Chaudhry Fateh Muhammad says after that successful show Pakistan People's Party hijacked the farmers' agenda. "Most of the people from our party also joined Bhutto when he raised slogans of 'Roti, Kapra aur Makan'. Bhutto wanted to do a lot for small farmers and he actually took initiative in the form of land reforms but that was subverted when most of the landlords and feudals joined PPP. These feudals exerted so much pressure upon Bhutto that he changed his mind," he tells TNS.
At present farmers are facing a lot of problems because of their sheer backwardness. "Farming is a tough job that does not earn much at the end of the day. This is why farmers, especially smaller ones, have found it so hard to educate themselves or their children." According to him this is also the reason why farmers have been unable to raise their voice even for their very basic rights.
Chaudhry Fateh Muhammad thinks that farmers need to have their own political party to solve their problems. "Kisan Conferences can prove a very good opportunity to launch a purely political party of farmers," he thinks.
Chaudhry Aitzaz Ahsan, leader of Pakistan Peoples Party, does not agree with the view of Chaudhry Fateh Muhammad. He thinks in fact it was PPP that provided opportunity to farmers to join mainstream politics. "The 1973 Federal Land Reforms Commission was headed by veteran peasant leader Sheikh Muhammad Rasheed and Bhutto respected all the recommendations of that commission," he tells TNS. "PPP is not a party of peasants only; it is a coalition of all classes of society, so nobody should blame PPP alone for not working for it."
This is the fourth Kisan Conference being held by Pakistan Kisan Rabta Committee; the first one was held in Chishtian in 2003, second in Mirpur Khas in 2004, third was held in Toba Tek Singh in 2005. Organisers think that Kisan Conferences have been helping a lot in organising farmers' community.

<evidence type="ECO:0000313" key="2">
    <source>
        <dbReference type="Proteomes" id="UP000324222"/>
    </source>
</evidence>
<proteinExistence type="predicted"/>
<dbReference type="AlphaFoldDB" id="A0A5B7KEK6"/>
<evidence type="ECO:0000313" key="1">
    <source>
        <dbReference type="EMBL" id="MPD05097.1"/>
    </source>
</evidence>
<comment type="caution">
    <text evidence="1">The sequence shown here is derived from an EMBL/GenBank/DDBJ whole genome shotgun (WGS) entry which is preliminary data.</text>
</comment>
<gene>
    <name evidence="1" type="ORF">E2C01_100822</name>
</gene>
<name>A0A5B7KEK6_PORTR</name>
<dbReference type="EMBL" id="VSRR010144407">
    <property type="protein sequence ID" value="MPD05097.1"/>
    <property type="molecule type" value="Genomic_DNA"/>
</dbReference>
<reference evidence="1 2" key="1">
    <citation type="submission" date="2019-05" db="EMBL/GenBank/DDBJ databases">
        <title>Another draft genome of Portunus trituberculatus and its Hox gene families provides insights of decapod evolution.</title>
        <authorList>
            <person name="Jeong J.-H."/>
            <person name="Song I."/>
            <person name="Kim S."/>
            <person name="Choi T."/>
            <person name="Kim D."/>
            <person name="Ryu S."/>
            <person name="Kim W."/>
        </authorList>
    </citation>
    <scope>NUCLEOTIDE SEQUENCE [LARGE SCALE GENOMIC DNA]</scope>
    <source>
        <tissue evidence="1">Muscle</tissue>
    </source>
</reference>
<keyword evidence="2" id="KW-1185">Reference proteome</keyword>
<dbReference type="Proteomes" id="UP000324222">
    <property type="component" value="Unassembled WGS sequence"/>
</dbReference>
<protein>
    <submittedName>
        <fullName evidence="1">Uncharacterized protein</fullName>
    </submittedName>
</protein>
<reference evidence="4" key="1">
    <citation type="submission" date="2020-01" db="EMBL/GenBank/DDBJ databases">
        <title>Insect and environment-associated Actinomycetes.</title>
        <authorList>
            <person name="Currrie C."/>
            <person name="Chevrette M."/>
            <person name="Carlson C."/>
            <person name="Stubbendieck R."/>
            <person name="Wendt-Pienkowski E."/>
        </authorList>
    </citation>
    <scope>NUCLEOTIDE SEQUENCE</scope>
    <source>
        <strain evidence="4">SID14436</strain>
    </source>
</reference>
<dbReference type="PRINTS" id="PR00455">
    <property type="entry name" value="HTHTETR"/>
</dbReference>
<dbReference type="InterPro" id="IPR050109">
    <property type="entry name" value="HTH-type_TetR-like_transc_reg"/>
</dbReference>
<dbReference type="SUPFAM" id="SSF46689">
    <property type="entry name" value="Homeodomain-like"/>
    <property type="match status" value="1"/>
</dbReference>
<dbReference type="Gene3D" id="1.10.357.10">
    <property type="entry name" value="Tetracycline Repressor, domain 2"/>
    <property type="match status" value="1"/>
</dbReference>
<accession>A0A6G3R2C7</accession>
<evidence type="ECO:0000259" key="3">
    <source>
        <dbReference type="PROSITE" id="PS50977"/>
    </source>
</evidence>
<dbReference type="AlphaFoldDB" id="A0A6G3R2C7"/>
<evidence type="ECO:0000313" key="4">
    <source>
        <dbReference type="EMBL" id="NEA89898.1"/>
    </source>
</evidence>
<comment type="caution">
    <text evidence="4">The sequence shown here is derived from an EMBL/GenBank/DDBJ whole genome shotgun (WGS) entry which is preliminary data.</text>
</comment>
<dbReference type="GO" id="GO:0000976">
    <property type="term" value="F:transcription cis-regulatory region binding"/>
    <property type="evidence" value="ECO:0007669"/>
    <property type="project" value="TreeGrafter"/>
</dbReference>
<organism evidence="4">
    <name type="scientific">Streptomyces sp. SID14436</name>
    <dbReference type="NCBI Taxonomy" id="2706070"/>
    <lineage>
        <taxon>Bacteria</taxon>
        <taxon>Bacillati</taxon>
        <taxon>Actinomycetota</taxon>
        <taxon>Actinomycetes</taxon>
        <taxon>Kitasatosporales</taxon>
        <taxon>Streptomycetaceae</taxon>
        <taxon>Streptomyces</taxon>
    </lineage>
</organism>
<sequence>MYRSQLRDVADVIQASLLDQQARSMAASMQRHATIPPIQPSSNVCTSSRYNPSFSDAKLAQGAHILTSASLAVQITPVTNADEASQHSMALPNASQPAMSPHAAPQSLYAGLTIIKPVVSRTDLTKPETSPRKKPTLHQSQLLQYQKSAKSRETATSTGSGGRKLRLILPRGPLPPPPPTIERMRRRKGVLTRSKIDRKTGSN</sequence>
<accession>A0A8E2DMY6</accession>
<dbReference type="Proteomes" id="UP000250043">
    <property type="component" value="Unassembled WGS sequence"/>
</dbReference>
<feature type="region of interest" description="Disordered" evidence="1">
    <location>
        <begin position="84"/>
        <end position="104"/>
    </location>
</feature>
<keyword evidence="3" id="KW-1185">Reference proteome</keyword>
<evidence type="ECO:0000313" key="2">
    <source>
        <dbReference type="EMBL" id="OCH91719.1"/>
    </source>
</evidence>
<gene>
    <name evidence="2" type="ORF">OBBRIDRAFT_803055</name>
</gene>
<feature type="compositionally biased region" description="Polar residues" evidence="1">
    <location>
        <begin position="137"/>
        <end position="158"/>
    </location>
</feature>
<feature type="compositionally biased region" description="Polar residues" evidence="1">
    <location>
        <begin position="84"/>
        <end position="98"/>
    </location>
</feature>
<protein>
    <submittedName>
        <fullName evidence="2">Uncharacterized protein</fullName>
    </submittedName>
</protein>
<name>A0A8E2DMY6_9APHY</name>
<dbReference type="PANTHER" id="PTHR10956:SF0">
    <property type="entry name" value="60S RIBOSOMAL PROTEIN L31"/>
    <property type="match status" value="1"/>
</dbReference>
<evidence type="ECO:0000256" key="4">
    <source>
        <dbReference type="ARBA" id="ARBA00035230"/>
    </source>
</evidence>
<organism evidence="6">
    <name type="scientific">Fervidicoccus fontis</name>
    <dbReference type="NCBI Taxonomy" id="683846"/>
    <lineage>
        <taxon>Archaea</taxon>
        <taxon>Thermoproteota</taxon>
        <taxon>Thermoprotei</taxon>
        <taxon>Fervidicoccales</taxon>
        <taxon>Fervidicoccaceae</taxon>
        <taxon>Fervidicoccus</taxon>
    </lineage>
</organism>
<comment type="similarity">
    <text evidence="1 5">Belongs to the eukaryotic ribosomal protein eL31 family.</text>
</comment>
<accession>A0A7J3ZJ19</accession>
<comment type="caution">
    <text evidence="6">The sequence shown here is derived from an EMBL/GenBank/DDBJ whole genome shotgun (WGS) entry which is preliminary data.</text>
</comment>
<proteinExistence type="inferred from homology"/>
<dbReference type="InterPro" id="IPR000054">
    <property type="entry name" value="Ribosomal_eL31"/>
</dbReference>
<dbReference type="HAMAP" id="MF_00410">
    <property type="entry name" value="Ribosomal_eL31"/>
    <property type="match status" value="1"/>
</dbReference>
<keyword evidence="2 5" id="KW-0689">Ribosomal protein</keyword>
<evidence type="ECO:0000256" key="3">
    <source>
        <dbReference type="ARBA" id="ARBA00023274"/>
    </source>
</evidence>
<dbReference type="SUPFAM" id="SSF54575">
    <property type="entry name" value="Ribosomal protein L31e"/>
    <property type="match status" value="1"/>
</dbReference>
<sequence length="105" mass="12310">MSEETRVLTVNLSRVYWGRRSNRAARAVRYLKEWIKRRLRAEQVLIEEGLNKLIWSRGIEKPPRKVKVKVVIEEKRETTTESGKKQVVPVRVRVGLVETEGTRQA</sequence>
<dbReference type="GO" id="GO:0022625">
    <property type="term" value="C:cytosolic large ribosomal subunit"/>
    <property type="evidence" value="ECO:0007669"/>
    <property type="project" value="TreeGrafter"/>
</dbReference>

According to Farooq Tariq, general secretary Labour Party Pakistan, ten thousand farmers and labourers from all over the country are expected to attend the conference to discuss the issues of peasants and labourers. "Kisan culture is on the verge of extinction. Farmers are facing high costs of production due to excessive use of fertilisers, pesticides, commercial seeds and high cost of irrigation water," Tariq tells TNS. In this scenario farmers are tempted to sell off their land at the first opportunity they get. Farooq Tariq is of the view that government should ban construction in the name of industrial development on prime agricultural lands.
Farmers from different areas of Pakistan are facing similar problems. Gul Hassan of Sindhi Haari Tehreek (member of Pakistan Kisan Rabta Committee) thinks that feudalism is the biggest problem small farmers and haaries of Sindh are facing these days. He says that Sindh played a vital role in the development of agriculture in the country as it remained the native place of many crops. Unfortunately, the farming community of this region is beset with multiple problems like economic traps by multinational companies in the shape of high yielding varieties and pesticides, inappropriate policies of governments and existing social conditions.
"The whole scenario is creating an unsuitable environment for the farming community of Sindh. This has resulted in destruction of agriculture and has damaged socio-economic conditions in Sindh," Hassan tells TNS. "Platforms like Kisan conference can prove a very good opportunity to act as a pool of problems of farmers of different areas of the country and to raise a collective voice against all these issues."